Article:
Today marks two years since I moved here from Essex. Earlier this morning I got a reminder of why I made the move. I had stopped off at my favorite caffé en route to an appointment to evaluate a Web site and had pulled out my book, The Phenomenology of Perception, by Maurice Merleau-Ponty, to read over my espresso. Not a lite read, nor a short one, but I’ve figured that if I don’t have time to read philosophy now, I’m never going to have it.
“So, are you reading about a hundred pages an hour?” this old guy asked me, winking at the size of my tome.
“No, not this one,” I said, smiling.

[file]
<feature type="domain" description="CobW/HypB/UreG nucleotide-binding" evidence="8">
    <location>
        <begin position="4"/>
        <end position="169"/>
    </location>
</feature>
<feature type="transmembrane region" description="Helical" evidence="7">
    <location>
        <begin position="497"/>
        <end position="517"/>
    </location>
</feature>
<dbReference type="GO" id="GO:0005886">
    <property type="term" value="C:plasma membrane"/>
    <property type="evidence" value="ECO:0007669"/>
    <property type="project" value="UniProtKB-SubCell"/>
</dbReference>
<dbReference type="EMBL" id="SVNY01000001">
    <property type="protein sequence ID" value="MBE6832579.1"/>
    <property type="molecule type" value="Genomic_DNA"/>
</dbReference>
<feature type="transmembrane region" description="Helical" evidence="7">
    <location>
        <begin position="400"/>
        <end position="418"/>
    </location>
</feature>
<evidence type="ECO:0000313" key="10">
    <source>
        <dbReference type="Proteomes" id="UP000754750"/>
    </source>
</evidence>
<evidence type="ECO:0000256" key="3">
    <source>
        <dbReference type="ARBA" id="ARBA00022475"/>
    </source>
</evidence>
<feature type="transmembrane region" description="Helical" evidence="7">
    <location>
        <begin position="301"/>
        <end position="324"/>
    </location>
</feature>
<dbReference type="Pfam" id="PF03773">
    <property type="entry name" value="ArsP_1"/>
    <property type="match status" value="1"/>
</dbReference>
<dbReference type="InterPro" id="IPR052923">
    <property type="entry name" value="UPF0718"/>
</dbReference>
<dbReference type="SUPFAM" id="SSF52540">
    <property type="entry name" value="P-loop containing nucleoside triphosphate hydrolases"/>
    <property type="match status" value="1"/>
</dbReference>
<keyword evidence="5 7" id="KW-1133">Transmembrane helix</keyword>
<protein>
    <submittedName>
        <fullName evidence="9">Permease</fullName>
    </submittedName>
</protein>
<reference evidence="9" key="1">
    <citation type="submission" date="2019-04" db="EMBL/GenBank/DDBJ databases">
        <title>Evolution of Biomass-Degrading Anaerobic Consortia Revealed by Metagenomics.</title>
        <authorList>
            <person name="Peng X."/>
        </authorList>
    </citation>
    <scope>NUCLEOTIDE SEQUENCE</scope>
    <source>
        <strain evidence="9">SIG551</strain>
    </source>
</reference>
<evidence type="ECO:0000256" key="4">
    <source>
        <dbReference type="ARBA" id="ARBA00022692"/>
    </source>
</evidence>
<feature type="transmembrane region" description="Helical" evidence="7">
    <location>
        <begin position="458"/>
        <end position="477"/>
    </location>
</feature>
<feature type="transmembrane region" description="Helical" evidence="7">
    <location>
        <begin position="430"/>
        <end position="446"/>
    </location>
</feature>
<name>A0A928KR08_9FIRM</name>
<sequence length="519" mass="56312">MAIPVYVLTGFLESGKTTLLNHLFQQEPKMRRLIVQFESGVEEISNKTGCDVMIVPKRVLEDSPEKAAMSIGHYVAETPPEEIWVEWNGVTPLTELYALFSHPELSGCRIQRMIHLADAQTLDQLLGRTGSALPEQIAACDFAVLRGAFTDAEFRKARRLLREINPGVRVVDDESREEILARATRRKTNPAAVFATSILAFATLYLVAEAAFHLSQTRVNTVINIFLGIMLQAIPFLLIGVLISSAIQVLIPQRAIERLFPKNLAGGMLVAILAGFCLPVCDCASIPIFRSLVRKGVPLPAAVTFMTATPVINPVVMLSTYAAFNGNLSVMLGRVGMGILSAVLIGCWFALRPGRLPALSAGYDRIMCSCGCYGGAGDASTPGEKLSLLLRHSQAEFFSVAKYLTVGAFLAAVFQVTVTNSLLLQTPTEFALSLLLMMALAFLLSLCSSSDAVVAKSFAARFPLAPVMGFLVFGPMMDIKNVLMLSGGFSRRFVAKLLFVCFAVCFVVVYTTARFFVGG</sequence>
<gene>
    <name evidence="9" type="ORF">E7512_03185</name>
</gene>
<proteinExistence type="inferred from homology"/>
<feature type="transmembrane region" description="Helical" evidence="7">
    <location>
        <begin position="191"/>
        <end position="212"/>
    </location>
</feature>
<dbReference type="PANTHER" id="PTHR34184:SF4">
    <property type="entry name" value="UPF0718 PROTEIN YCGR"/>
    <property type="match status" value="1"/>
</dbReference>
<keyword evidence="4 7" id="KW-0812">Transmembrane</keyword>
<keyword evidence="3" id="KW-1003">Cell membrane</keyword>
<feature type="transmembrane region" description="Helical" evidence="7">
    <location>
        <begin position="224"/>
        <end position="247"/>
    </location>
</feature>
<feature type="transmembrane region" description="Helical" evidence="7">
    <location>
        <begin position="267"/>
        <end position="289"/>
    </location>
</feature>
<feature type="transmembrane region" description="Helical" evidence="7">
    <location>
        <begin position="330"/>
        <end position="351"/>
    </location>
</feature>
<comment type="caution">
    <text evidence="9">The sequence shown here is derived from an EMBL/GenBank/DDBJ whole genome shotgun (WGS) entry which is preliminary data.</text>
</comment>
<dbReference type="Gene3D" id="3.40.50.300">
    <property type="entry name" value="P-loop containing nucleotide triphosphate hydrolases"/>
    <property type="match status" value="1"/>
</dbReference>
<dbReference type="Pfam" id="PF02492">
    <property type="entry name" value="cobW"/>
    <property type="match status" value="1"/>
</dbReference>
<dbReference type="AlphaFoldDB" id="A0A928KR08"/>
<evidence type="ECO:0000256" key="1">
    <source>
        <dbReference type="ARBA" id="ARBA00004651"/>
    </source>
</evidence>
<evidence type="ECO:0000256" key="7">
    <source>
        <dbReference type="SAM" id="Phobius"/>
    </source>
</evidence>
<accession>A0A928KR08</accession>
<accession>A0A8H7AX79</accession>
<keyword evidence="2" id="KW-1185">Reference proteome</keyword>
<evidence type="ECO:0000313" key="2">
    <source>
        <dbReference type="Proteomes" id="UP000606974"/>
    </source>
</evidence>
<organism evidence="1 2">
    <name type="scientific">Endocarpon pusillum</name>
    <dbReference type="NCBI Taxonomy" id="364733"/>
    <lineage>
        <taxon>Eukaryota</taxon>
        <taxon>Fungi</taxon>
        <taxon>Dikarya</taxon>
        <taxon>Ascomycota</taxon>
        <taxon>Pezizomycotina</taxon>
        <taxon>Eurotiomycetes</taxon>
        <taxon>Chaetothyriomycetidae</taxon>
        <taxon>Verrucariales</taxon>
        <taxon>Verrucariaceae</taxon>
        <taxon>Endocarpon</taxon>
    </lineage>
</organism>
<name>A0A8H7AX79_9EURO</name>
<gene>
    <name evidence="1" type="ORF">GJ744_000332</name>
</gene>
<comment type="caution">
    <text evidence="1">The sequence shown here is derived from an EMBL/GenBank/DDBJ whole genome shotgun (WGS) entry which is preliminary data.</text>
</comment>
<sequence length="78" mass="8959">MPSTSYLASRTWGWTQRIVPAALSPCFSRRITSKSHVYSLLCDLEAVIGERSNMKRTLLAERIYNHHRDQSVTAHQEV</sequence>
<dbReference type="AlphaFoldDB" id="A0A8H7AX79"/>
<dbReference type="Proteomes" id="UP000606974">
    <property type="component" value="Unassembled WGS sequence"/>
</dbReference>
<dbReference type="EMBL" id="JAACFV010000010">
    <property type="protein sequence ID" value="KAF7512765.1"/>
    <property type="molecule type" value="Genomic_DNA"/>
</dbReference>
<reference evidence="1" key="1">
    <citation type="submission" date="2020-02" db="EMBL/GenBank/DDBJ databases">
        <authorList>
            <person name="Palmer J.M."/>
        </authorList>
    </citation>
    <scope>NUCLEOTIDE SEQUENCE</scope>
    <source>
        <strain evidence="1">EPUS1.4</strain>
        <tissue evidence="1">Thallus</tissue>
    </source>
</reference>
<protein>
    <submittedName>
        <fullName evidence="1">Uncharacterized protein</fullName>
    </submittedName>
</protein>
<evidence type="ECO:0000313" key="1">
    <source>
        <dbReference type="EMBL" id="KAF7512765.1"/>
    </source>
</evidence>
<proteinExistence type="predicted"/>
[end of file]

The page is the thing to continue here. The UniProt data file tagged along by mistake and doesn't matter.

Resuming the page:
“That’s a fascinating one. I’ve read Merleau-Ponty.”
“You have? That’s great.”
“I read it in the original French. It took me forever.”
“It’s going to take me forever, even in translation,” I said.
He went back to his political debate with a couple of friends, and I went back to my book. When I read a book, any book, in public in Essex, people looked at me like I’d put on airs. Here, I can talk to people in caffés about philosophy. A much better fit.
When I left, I said goodbye to the man. “Have a great day,” he said. “Good reading.”